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'Towards' vs 'Opposite'. [British English] I can't understand the difference between 'Towards' and 'Opposite'. - The supermarket is opposite the school. Can we say: - The supermarket is towards the school. - Walking towards you. - Walking opposite you.
Jun 11, 2015 4:52 PM
Answers · 8
'Towards' describes a movement in a certain direction. "The boat sailed towards the island." 'Opposite' describes a fixed position, relative to another location. "The cinema is opposite the station"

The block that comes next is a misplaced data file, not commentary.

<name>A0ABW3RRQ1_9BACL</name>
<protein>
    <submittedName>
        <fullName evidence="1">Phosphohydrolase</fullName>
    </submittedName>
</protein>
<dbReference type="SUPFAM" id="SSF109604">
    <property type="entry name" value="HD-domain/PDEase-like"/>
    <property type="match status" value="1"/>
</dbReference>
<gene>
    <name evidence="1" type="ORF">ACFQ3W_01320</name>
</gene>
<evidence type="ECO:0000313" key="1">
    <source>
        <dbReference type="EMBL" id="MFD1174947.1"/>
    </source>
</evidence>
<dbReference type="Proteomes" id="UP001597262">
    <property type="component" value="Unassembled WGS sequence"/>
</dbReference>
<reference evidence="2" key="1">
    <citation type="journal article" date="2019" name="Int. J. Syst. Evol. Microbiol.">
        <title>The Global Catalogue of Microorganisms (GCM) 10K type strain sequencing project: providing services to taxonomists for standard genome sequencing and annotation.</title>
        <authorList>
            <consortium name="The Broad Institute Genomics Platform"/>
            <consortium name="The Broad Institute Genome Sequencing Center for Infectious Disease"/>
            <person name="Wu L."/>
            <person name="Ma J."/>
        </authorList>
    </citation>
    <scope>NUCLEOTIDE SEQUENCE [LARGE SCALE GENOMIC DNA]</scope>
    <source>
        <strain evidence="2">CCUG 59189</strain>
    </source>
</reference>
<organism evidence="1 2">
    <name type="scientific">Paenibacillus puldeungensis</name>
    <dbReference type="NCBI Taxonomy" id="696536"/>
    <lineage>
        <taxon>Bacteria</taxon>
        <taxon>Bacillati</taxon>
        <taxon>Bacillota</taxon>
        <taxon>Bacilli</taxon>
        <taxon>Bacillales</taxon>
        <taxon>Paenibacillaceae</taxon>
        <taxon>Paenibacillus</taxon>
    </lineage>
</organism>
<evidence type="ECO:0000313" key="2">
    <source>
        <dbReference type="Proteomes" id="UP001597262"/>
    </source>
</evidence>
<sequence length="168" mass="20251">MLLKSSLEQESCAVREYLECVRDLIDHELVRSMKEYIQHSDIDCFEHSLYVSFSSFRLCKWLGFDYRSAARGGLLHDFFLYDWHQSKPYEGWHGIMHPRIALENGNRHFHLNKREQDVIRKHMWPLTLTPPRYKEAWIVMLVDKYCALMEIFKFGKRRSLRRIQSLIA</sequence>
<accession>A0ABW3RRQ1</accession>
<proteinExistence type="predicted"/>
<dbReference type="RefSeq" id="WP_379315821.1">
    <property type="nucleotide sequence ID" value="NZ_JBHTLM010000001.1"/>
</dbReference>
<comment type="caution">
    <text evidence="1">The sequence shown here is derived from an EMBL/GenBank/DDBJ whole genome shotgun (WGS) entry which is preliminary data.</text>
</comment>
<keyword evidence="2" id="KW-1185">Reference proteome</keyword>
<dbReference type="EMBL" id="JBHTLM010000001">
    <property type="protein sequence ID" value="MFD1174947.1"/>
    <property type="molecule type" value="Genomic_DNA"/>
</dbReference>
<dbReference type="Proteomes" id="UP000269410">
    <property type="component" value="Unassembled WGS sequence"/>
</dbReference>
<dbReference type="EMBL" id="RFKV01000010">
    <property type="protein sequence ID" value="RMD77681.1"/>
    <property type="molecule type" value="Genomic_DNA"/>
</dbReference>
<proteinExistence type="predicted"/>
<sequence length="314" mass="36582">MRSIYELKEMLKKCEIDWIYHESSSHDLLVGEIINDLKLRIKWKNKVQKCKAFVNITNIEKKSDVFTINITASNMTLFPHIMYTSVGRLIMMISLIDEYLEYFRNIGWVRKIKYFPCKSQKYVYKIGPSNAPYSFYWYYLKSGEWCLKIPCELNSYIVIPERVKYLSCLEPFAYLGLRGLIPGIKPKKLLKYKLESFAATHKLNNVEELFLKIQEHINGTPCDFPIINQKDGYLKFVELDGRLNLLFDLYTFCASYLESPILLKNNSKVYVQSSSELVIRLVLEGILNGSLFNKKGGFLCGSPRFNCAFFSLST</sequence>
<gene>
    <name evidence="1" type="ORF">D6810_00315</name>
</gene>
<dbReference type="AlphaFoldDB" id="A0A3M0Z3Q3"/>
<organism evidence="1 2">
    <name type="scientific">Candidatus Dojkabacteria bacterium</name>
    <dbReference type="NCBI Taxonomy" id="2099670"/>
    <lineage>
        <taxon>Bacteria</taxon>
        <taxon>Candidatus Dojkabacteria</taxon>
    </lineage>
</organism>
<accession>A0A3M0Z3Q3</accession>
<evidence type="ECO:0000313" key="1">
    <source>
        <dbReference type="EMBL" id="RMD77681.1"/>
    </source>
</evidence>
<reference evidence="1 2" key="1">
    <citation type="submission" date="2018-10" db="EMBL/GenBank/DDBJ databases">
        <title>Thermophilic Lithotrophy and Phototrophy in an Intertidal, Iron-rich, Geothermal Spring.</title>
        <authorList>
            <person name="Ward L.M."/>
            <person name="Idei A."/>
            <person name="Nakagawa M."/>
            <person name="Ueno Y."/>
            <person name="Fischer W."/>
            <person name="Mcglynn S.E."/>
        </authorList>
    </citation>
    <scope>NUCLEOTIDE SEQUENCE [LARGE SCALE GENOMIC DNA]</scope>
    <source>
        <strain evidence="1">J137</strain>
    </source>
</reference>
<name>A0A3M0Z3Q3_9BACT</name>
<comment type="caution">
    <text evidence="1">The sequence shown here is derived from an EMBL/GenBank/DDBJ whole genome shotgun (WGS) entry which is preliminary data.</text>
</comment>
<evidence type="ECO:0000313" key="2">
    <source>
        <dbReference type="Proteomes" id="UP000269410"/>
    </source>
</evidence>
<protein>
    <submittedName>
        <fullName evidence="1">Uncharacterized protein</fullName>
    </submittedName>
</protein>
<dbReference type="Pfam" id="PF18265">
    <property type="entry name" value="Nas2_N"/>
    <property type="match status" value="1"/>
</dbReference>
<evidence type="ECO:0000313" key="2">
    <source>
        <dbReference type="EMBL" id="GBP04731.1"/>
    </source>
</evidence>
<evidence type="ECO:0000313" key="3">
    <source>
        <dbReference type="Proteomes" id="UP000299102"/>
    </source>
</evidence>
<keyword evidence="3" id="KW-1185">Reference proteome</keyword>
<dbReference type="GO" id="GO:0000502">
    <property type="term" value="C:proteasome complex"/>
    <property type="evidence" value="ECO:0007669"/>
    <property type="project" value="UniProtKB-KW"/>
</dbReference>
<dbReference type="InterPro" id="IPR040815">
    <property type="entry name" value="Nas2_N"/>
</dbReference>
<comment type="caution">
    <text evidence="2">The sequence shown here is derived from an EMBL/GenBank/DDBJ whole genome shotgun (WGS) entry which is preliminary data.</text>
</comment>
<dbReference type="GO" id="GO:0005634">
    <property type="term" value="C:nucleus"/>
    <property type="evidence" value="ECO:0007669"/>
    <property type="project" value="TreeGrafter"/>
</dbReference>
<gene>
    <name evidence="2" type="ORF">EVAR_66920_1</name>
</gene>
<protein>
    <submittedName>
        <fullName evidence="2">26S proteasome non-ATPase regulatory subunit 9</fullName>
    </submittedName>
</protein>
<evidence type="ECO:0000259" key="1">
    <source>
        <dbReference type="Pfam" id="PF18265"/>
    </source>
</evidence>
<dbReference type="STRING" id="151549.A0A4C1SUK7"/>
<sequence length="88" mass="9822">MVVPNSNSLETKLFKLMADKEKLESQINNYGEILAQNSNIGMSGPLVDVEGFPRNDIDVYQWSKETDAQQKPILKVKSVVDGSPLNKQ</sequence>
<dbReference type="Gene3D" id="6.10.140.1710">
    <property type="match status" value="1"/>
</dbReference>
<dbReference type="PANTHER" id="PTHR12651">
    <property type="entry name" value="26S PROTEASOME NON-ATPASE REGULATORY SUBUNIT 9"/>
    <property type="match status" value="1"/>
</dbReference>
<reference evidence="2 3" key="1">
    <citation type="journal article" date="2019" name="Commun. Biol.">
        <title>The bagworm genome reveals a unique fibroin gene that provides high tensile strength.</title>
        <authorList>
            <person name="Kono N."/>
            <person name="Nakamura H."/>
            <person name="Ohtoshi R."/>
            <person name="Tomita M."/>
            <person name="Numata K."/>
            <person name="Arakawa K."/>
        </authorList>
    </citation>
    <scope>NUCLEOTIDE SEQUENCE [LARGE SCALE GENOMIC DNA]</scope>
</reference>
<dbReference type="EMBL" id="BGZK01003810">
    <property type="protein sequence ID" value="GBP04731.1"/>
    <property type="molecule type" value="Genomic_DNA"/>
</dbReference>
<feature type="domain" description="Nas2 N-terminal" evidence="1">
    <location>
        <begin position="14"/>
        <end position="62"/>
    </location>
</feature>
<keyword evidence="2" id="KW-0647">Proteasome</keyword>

June 11, 2015
Both are correct but they mean quite different things. 'The supermarket is opposite the school'. The supermarket is on the other side of the street to the school. 'The supermarket is towards the school' means to get to the supermarket you have to go in the same direction as you would to get to the school.
June 11, 2015
The first sentence with "opposite" suggests that the two buildings are across the street from each other. The next suggests that the supermarket is in the direction, or in the vicinity, of the school. Someone who walks towards you is approaching you from some direction. I don't really recognize the phrase "to walk opposite of someone".
June 11, 2015
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English, Persian (Farsi)
Learning Language